Bioethics burst onto the scene last decade. Its mission: to analyze and judge the moral aspects of clinical and research medicine. Dr. Robert K. Oldham argues that ethical conduct “is simply a matter of doing that which is right.” In Bioethics, he sets out to challenge the legitimacy of his most vocal critics: medicine’s “mainstream” bioethicists.
Oldham’s ongoing “war” with mainstream bioethicists stems from his challenge to the government-academia monopoly controlling therapeutic research that has evolved since World War II. The current generation of researchers and academics—ignorant of the entrepreneurial paradigm that guided research in the United States prior to World War II—find Dr. Oldham’s statements and actions outrageous and troubling. And they should, for Oldham seeks to overthrow them.
Dr. Oldham is a highly respected cancer therapist specializing in the exciting new field of biotherapy. Biotherapy research is presently studying and developing ways to launch a coordinated attack on the tumor using the cancer patient’s own immune system. Biotherapy rests on the premise that although each cancer has characteristics held in common with all other tumors of the same cell type, it also has certain individualizing characteristics distinguishing it from all other cancers of the same type.
With this insight, biotherapy has developed immune-enhancing therapies that are specific to an individual tumor and are less toxic and more effective than generalized immunologic therapies. These agents, either singularly or in combination “cocktails” are tailored for unique application to the specific patient. Much of this research is done by private medical technology companies.
Dr. Oldham founded the Oncology Program at Vanderbilt University College of Medicine. Later, he headed the Biotherapy Research Division at the National Cancer Institute, where he discovered an inherent flaw in the current drug development process. The current process involves research largely funded by the taxpayer or the pharmaceutical industry. Strict protocols established by the Food and Drug Administration must be followed, under penalty of law. This is not costless. The average length of time it takes to bring a new drug to market is ten years. The average cost runs in the hundreds of millions of dollars. Bad as this is, it is worse for cancer patients.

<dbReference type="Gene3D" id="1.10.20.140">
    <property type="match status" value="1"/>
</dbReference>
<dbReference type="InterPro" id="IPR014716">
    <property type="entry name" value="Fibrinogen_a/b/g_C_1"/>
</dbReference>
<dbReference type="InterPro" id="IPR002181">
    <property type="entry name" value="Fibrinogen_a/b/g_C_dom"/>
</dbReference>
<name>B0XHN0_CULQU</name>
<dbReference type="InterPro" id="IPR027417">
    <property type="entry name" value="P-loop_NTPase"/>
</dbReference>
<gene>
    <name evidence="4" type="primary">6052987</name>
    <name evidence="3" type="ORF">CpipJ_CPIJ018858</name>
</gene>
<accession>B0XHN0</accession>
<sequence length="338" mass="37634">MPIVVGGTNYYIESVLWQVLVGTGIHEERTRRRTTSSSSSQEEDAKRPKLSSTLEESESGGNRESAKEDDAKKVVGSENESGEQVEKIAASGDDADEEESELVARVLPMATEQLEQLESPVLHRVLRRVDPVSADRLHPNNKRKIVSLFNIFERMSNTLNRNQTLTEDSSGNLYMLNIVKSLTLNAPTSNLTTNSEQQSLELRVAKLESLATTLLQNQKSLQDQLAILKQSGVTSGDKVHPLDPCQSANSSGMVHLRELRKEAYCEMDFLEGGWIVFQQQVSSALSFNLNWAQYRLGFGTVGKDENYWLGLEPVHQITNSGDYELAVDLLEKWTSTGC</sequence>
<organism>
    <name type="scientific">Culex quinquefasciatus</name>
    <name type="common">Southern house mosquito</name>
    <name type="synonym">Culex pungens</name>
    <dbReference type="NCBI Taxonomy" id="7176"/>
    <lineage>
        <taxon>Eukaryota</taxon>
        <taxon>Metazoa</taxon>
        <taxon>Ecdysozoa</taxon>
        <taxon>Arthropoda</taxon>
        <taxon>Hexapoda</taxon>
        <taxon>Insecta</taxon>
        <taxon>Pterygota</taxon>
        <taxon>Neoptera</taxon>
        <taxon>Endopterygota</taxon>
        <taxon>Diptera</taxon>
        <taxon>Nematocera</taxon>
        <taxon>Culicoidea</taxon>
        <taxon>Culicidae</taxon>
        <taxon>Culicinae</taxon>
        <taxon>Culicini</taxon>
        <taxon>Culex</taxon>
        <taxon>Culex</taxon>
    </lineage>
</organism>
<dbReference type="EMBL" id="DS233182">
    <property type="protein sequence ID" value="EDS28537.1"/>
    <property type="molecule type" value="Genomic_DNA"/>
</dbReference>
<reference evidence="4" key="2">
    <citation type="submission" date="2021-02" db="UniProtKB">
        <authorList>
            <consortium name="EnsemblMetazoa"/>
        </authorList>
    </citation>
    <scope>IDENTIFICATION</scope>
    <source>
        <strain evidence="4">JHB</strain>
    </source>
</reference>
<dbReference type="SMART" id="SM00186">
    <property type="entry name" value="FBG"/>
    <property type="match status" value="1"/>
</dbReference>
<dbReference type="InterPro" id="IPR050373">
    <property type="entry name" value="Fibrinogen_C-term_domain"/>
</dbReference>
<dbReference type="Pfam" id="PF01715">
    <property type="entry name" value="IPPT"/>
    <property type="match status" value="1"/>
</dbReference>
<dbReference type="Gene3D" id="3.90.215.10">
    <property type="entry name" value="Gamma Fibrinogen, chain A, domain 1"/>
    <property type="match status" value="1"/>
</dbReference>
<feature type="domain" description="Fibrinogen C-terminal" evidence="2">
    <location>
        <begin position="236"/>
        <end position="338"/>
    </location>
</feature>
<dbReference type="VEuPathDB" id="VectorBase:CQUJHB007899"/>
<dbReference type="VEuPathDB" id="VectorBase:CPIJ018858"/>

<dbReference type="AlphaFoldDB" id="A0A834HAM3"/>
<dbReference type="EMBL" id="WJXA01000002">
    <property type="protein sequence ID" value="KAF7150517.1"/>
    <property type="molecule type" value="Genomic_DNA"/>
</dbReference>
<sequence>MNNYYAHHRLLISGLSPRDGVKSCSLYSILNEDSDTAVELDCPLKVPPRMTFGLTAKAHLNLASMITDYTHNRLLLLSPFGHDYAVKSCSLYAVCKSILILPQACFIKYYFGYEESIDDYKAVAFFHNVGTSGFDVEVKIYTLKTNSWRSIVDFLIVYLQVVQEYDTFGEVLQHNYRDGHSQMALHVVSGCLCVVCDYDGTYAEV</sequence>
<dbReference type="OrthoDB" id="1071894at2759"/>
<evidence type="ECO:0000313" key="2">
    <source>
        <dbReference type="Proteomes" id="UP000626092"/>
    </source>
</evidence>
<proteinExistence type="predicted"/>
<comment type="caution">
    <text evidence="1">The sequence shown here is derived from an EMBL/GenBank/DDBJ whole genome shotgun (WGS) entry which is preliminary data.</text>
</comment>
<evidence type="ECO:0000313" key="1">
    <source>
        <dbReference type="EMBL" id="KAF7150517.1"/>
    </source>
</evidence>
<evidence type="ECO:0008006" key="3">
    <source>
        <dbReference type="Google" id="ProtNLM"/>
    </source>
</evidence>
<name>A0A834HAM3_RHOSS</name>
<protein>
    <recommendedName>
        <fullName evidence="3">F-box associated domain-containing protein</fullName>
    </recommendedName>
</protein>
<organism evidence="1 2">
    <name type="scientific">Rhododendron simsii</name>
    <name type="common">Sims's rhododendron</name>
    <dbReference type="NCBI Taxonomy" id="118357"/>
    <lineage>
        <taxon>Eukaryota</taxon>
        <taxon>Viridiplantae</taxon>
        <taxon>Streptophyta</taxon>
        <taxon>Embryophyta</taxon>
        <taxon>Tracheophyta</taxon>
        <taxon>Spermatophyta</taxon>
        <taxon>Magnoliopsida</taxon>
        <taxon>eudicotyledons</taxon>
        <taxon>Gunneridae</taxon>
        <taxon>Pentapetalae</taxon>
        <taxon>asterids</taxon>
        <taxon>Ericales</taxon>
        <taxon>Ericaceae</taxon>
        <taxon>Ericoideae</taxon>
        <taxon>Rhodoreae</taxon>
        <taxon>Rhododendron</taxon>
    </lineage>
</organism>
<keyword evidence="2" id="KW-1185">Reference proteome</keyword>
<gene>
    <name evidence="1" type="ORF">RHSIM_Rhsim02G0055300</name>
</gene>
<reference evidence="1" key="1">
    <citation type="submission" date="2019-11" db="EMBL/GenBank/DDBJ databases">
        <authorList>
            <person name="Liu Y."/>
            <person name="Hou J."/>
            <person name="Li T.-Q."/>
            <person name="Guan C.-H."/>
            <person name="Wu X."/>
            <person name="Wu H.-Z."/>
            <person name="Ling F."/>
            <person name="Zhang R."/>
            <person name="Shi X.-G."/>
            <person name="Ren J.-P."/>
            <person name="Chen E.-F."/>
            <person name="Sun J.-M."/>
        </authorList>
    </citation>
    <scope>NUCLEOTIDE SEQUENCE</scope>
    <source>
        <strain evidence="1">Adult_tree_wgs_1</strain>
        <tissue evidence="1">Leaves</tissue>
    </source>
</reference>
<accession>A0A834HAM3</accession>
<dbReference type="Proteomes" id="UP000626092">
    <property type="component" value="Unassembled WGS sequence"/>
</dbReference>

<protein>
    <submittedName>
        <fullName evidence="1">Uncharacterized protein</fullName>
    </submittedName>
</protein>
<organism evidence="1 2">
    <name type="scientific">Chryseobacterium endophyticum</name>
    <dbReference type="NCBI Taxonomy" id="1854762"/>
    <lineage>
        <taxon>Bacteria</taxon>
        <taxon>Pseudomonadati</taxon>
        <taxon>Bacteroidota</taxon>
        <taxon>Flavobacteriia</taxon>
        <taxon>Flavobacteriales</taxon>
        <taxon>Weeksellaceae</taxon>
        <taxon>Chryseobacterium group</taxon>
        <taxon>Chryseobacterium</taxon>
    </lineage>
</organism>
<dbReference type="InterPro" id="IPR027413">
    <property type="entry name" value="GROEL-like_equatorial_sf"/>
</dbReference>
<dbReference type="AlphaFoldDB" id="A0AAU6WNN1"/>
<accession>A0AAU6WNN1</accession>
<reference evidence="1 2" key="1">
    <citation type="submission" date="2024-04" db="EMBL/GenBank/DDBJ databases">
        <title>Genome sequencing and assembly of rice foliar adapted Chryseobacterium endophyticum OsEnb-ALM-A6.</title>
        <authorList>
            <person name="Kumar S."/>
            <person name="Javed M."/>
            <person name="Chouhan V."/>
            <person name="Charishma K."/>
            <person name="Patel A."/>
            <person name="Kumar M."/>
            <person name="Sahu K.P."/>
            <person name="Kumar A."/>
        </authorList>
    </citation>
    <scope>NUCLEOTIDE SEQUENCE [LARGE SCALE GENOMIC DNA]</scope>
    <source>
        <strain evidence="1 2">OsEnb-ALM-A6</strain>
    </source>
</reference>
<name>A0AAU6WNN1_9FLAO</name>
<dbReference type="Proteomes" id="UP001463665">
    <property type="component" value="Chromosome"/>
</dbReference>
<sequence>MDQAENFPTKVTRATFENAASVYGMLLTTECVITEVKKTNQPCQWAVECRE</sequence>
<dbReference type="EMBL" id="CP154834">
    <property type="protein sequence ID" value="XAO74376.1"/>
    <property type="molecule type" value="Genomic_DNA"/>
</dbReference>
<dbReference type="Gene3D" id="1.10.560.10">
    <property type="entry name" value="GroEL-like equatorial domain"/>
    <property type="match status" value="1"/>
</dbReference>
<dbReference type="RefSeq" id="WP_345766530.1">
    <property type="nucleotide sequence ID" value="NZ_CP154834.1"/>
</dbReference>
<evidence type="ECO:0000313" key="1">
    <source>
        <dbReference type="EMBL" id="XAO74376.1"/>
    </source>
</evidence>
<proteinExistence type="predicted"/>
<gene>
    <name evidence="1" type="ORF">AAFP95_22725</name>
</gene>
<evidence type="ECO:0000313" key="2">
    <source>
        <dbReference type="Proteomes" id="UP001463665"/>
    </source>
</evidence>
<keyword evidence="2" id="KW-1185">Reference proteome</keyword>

Oldham focuses on a particular problem that arises when a breakthrough occurs in therapeutic research. The anticipated tumor cure will not be made available, even on an experimental basis, to that patient until a few more years of FDA-required trials are completed. Such patients, the large majority of whom will be dead before the FDA finishes its trials, are denied access to a therapy despite having subsidized its research, and even despite their potential willingness to pay more to have this therapy, regardless of its experimental status. This is unethical. Research allegedly driven by the needs of patients is instead driven by the abstract needs of the experiment. Patients dying of cancer find the delay unacceptable, and the bureaucratic concern for their welfare ludicrous. Their time is running out.